Ambassador Johnnie Carson has been Assistant Secretary of State for the Bureau of African Affairs since May 2009. Prior to this he was the National Intelligence Officer for Africa at the National Intelligence Council (NIC), after serving as the Senior Vice President of the National Defense University (2003–2006).
Carson's thirty year career with the U.S. Foreign Service includes ambassadorships to Kenya (1999-2003), Zimbabwe (1995–1997), and Uganda (1991–1994); and he was Principal Deputy Assistant Secretary for the Bureau of African Affairs (1997–1999). Earlier in his career he had assignments in Portugal, Botswana, Mozambique, and Nigeria). In the 1970's Ambassador Carson served as desk officer in the Africa section at State's Bureau of Intelligence and Research; Staff Officer for the Secretary of State, and Staff Director for the Africa Subcommittee of the U.S. House of Representatives. Before joining the U.S. Foreign Service, Ambassador Carson was a Peace Corps volunteer in Tanzania from 1965–1968. He has a Bachelor of Arts in History and Political Science from Drake University and a Master of Arts in International Relations from the School of Oriental and Africa Studies at the University of London.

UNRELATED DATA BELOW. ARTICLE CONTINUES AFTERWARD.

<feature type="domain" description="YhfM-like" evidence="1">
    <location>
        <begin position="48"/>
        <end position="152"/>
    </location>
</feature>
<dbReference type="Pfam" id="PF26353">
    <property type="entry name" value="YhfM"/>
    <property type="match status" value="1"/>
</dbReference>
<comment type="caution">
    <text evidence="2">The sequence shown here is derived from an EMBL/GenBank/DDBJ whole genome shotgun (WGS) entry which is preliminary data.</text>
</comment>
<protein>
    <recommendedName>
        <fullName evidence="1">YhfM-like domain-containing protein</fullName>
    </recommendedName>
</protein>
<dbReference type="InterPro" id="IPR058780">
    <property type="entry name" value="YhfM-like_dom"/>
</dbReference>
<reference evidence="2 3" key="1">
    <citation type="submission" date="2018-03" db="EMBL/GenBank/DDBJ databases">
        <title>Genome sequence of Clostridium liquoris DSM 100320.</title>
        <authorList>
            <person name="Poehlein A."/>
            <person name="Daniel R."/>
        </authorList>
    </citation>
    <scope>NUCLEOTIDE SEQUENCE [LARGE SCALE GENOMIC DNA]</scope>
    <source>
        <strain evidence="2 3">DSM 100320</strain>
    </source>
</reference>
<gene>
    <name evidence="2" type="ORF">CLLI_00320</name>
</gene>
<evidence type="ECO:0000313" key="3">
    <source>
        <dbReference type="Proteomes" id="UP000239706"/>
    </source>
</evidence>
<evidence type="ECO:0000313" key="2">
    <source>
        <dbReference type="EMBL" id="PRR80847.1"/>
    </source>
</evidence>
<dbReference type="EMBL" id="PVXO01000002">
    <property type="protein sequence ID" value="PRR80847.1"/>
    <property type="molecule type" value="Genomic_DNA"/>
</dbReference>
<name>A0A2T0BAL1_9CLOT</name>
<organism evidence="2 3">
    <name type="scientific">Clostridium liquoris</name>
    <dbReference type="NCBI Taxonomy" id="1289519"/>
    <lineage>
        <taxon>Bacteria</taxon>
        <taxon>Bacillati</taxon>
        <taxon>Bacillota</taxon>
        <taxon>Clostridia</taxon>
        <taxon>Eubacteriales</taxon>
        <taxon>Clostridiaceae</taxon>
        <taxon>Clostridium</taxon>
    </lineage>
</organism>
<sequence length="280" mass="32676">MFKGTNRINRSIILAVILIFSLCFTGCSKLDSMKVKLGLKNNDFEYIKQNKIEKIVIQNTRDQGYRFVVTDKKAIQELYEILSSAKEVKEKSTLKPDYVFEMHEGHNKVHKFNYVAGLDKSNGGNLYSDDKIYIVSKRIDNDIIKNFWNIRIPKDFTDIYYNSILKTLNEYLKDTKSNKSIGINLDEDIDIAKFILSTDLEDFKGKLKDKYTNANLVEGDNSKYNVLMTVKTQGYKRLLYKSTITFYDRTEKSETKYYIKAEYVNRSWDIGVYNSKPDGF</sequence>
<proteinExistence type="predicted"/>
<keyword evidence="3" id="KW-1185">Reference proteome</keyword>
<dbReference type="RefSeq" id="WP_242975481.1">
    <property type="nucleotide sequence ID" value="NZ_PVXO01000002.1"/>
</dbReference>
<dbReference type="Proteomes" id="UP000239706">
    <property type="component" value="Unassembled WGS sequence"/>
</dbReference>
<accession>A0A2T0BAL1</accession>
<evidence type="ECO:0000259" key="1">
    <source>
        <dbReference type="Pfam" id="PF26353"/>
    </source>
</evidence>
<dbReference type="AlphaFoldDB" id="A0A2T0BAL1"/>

Principal, BGR Government Affairs